The release is the first to showcase a completely rewritten LunaSysMgr called Luna Next, which advances to more modern components such as WebKit 2 and QT 5.2 and QML. The new release also implements the new rolling release update mechanism. The project is still working on making the updates automated.

Working apps include a basic browser, memos, the Preware application manager, and a still somewhat buggy Enyo-based email program. There’s also a “stubbed” contacts app, an initial calendar app “with no real backend functionality,” synergy connectors for online endpoints like Google and Yahoo, and a preliminary phone app. The contacts sync feature is said to be improved.

Other Affogato improvements include the implementation of libhybris in order to enable easy portability on available Android based devices. The technology lets LuneOS reuse Android graphics drivers, as well as the Android telephony system (rild). Future goals include reusing Android hardware acceleration, sensor integration, and camera features. (There are no plans for supporting Android apps.) Additional future goals include adding a native QML-based phone application, Media Indexer Support, and video playback.

Further information

The alpha-stage LuneOS Affogato release is available for free download for the HP TouchPad, Nexus 4. Galaxy Nexus, and Nexus 7. More information may be found at the LuneOS Affogato announcement on PivotCE, as well as at the WebOS-Ports.org LuneOS project site.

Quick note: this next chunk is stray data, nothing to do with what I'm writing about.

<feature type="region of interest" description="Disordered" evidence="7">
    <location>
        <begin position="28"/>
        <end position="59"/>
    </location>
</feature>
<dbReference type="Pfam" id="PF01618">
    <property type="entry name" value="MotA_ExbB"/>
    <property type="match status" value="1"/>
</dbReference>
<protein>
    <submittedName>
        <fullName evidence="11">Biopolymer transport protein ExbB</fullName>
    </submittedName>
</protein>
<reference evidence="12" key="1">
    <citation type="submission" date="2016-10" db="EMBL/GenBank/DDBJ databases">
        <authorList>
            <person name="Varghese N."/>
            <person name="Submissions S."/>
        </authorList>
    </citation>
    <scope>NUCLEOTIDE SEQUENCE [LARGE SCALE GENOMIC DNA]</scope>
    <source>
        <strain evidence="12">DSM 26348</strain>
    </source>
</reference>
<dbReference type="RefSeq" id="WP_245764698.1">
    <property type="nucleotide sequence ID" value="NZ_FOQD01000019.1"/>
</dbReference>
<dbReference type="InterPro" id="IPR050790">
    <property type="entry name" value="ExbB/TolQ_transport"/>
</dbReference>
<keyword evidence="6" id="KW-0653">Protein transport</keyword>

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Posted on September 4, 2014 at 11:59 am by lesliemanzara · Permalink · Leave a comment
In: Mobile Technology · Tagged with: 

After VoLTE, what is the future of the telephone call?

, FierceWireless, 9/4/14

After years of discussion, hype and delays, Voice over LTE technology is finally real in the United States. Verizon Wireless  plans to launch the technology nationwide in the next few weeks, AT&T Mobility  has launched VoLTE in a handful of markets, and T-Mobile US has launched VoLTE across its nationwide LTE network.

VoLTE essentially follows the path that VoIP technology blazed close to 10 years ago on the wired Internet: Instead of traveling over old-school, circuit-switched networks, VoLTE sends voice calls over IP-based LTE networks. However, for the user, the experience is pretty much the same–you dial a number and then talk when someone picks up–albeit with more audio clarity thanks to HD Voice technology.

HD Voice is just the start for VoLTE though. For example, Verizon is offering VoLTE-powered video calling alongside its HD Voice service. And T-Mobile has promised “additional innovations around Wi-Fi calling” sometime this year. But video calling technology has been around in wireless since 2007.   Apple  brought it into the mainstream with FaceTime in 2010.  T-Mobile had been toying with Wi-Fi calling since 2007.

Nonetheless, the introduction of IP calling technology in mobile sets the stage for real change in how and when people will use telephony. According to those in the industry, we might see some significant changes to some parts of the calling experience, but phone numbers and regular old phone calls appear to be here to stay.

The first–and possibly most lucrative–change to the voice calling market could be the gradual replacement of wired phones with VoLTE-powered wireless phones. This replacement creates an opportunity for wireless carriers to sell unified communications services to small- and medium-sized businesses.